It is no-brainer to touch upon this subject when movements of extra-ordinary nature are happening in world’s second largest economy (in terms of nominal GDP).
The on goings in the Chinese stock market over the last year and a half has transpired both shock and awe!
The Shanghai Stock Exchange Index rose almost 150%, reaching 5,166 in June this year from levels of early 2,100’s last year. From that, the markets snapped and fell to 3,500. On hope of support from the Chinese Government, the index stabilised for a couple of weeks before paring away all gains this calendar year to settle near 3,000 points. The index witnessed a decline of more than 40% from its peak, taking down with it the enormous retail participation which had built up over the year.
The Chinese markets have been swinging wildly since last year
For more on occurrences till July 31, 2015; refer the link below –
Now, let’s go through the set of numbers which highlights the fragility of the Chinese economy and understand what they indicate –
Table 1 –
The Chinese currency – Renminbi had largely stayed upbeat and steadily appreciated in the last 5 years. With slowdown fears looming large over the country, the Chinese central bank devalued their currency by more than 3% to boost the exports. As can be seen in Table 2, it didn’t prove to be of much help.
Table 2 –
With the world now largely inter-dependent, China’s back to back crash of over 8% last week scared the whole world with markets in India and USA cracking over 5% each last week, before covering their losses. The effects could be seen as far as in Germany, Japan and Hong Kong with indices falling anywhere between 2-4%.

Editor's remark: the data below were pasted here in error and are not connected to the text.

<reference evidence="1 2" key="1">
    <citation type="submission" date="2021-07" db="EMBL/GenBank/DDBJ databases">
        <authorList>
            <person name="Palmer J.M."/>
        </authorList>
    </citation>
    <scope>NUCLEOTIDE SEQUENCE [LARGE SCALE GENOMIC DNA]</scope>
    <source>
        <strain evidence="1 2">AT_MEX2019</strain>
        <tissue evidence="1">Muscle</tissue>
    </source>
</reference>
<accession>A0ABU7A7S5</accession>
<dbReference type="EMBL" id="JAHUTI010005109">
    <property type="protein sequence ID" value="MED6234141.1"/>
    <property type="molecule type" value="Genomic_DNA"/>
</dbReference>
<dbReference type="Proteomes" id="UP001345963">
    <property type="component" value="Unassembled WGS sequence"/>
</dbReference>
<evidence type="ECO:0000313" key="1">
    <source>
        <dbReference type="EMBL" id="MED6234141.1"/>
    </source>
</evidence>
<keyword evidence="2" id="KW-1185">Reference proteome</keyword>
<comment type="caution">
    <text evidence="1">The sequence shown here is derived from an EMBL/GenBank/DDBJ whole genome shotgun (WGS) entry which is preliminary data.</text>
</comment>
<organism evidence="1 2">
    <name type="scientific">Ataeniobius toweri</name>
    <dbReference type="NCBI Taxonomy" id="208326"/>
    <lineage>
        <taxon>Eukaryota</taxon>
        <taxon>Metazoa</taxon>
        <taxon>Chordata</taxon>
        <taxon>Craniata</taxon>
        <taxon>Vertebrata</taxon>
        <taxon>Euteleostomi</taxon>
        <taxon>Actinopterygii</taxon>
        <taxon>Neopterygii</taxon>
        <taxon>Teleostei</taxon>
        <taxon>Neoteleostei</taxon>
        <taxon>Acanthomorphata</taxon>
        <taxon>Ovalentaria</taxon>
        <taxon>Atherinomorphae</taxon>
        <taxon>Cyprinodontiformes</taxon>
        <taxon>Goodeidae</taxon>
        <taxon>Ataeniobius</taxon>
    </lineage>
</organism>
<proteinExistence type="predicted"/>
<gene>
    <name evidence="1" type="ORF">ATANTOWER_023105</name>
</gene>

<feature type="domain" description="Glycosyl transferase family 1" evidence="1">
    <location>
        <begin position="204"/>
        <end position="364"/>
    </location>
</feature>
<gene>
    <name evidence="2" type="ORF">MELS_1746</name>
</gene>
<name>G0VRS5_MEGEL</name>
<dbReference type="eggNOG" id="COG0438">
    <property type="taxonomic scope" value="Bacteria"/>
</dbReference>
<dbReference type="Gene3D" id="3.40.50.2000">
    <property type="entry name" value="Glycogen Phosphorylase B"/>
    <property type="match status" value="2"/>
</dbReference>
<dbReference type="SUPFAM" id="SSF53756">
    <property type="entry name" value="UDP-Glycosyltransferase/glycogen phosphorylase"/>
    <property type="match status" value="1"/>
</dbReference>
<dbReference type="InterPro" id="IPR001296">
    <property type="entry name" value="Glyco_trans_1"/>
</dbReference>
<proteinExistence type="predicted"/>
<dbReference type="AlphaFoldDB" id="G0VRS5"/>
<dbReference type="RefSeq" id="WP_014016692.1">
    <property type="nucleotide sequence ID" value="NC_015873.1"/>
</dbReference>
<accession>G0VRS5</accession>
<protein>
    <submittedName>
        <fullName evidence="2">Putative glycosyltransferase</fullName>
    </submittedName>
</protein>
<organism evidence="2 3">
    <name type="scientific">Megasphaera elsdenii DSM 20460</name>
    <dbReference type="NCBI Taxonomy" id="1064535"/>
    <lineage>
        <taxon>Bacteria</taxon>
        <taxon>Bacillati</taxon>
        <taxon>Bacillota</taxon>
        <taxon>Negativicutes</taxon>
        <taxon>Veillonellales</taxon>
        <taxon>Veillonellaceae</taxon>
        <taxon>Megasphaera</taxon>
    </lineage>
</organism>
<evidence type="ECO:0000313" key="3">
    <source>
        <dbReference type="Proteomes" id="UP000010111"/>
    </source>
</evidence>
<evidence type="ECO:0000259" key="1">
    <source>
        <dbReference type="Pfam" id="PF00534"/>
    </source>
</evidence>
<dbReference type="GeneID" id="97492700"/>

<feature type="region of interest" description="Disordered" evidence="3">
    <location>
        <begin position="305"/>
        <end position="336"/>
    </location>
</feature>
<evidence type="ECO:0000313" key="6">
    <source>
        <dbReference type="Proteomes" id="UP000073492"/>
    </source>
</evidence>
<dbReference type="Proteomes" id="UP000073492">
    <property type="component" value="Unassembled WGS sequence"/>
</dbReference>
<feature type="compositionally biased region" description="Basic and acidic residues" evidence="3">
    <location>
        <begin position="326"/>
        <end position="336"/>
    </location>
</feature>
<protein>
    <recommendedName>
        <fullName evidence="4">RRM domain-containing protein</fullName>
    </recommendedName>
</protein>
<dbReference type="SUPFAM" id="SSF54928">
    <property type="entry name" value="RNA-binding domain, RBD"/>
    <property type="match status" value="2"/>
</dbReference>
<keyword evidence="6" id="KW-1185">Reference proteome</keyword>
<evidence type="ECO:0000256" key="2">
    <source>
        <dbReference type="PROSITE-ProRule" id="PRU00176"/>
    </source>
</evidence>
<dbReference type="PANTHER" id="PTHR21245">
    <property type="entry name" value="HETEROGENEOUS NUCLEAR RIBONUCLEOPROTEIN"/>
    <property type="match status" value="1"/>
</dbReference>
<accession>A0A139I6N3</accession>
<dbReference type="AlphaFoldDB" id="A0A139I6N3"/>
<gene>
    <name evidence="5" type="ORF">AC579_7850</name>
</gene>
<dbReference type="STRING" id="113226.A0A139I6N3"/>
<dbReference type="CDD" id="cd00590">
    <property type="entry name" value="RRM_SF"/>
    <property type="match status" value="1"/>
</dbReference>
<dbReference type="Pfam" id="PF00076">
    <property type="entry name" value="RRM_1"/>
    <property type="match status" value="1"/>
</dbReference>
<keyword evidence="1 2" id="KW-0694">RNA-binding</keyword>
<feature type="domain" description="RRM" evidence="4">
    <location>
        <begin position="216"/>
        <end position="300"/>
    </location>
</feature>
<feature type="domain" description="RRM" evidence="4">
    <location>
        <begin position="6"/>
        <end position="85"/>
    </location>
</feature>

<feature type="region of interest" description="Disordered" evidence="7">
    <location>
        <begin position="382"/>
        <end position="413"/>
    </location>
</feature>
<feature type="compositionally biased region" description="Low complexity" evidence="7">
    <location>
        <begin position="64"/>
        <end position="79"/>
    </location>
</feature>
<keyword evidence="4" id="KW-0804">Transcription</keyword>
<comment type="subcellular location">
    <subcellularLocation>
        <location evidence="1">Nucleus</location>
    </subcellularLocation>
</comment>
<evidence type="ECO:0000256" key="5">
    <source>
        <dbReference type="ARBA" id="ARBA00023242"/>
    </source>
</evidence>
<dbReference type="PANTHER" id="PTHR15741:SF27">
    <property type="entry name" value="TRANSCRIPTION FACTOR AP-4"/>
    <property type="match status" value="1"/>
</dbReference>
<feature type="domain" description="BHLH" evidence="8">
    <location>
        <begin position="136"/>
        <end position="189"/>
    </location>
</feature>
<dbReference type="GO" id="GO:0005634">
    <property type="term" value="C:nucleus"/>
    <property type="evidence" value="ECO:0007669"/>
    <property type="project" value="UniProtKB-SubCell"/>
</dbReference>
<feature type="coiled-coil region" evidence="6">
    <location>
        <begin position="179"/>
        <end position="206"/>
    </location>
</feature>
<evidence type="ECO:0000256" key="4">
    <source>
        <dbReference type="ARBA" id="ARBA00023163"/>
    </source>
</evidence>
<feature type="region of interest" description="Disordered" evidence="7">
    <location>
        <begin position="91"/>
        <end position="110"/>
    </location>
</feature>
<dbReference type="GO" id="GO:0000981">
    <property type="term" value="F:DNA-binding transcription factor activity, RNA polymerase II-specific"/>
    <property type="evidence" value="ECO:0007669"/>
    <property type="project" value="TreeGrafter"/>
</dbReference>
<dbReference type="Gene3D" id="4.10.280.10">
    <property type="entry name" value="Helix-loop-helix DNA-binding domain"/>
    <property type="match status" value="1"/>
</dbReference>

Table 3 –
The currencies have taken a beating too. With China’s devaluation of Yuan, the emerging market currencies depreciated by 3-5%. The Euro and Yen though, appreciated by 2.5%.
Table 4 –
Most argue that although August has turned out to be a terrible month for the Chinese markets, washing away gains of the entire year, the Shanghai Composite has worked wonders looking at a 1 to 2 year perspective. Sure, why care about the small investors/ speculators who entered at the peak.
Table 5 –
“Debt financing is equivalent to hanging a noose around your neck”
Well anyone who makes money on leverage is a champ. But, not so much when it comes to hunt you down. Margin financing (the facility of investing in stocks with borrowed money) had gained popularity in the Chinese markets when the Govt. lifted limits last year. The margins jumped to more than 2.2 Trillion Yuan ($350 Bn), almost 10% to float in June. People, with least knowledge of capital markets, jumped in with borrowed funds.
When the dust settled – the carnage had already taken place.
Table 6 and 7 –
A lot of questions have been raised about the growth numbers released by China. While China wants the world to believe it is growing, the elementary figures show otherwise. The claims can be easily set aside by looking at the stagnant production of electricity and dwindling automobile sales.
Table 8 –
Real estate, the beloved investment avenue of well-to-do and the poor alike, has been clearly moving downwards. With monumental capacities built over the last decade, the country harbours a huge real estate stock pile. With few buyers at current prices, the values need to come down to match the common man’s pocket.
Table 9 –
China accounts for almost 40-50% consumption of commodities like iron ore, copper, zinc, and aluminium. With demand falling sharply in last 1 year, the supply glut of the essential metals has seen their prices go down by almost the same percentage since last year.
India Angle –
While, I don’t possess the understanding to suggest a way out, it does seem obvious that the Indian markets are factoring in the macro elements. With uncertainty over US Fed interest rate hike, Chinese slowdown in the East, and stagnant global commodity demand accompanied with falling prices, some stocks are stooping down to very low levels, where they appear as a value buy.
Stay on the lookout, and stay liquid, for the next opportunity may just come to pass!
Table Credits – Business Standard
Views presented in the article are those of the author and not of ED.